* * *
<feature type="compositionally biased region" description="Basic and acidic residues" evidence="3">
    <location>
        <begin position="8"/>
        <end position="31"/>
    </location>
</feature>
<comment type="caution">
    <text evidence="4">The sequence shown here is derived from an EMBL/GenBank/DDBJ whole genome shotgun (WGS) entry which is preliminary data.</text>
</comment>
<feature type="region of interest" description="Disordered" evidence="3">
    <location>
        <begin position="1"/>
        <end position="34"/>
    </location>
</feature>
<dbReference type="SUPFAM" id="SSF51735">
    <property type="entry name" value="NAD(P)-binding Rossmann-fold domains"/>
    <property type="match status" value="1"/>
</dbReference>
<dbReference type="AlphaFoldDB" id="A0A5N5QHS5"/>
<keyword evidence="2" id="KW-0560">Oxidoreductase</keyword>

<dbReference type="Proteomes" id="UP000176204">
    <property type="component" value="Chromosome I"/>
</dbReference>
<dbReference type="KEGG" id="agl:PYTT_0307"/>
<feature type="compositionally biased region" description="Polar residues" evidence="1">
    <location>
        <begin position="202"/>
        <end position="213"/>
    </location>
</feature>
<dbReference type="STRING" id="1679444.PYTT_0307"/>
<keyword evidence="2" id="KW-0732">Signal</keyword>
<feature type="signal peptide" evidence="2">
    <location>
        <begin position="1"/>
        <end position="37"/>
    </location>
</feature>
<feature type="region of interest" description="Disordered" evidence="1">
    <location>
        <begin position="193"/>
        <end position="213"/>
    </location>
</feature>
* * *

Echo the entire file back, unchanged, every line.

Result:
<feature type="compositionally biased region" description="Basic and acidic residues" evidence="3">
    <location>
        <begin position="8"/>
        <end position="31"/>
    </location>
</feature>
<comment type="caution">
    <text evidence="4">The sequence shown here is derived from an EMBL/GenBank/DDBJ whole genome shotgun (WGS) entry which is preliminary data.</text>
</comment>
<feature type="region of interest" description="Disordered" evidence="3">
    <location>
        <begin position="1"/>
        <end position="34"/>
    </location>
</feature>
<dbReference type="SUPFAM" id="SSF51735">
    <property type="entry name" value="NAD(P)-binding Rossmann-fold domains"/>
    <property type="match status" value="1"/>
</dbReference>
<dbReference type="AlphaFoldDB" id="A0A5N5QHS5"/>
<keyword evidence="2" id="KW-0560">Oxidoreductase</keyword>

<dbReference type="Proteomes" id="UP000176204">
    <property type="component" value="Chromosome I"/>
</dbReference>
<dbReference type="KEGG" id="agl:PYTT_0307"/>
<feature type="compositionally biased region" description="Polar residues" evidence="1">
    <location>
        <begin position="202"/>
        <end position="213"/>
    </location>
</feature>
<dbReference type="STRING" id="1679444.PYTT_0307"/>
<keyword evidence="2" id="KW-0732">Signal</keyword>
<feature type="signal peptide" evidence="2">
    <location>
        <begin position="1"/>
        <end position="37"/>
    </location>
</feature>
<feature type="region of interest" description="Disordered" evidence="1">
    <location>
        <begin position="193"/>
        <end position="213"/>
    </location>
</feature>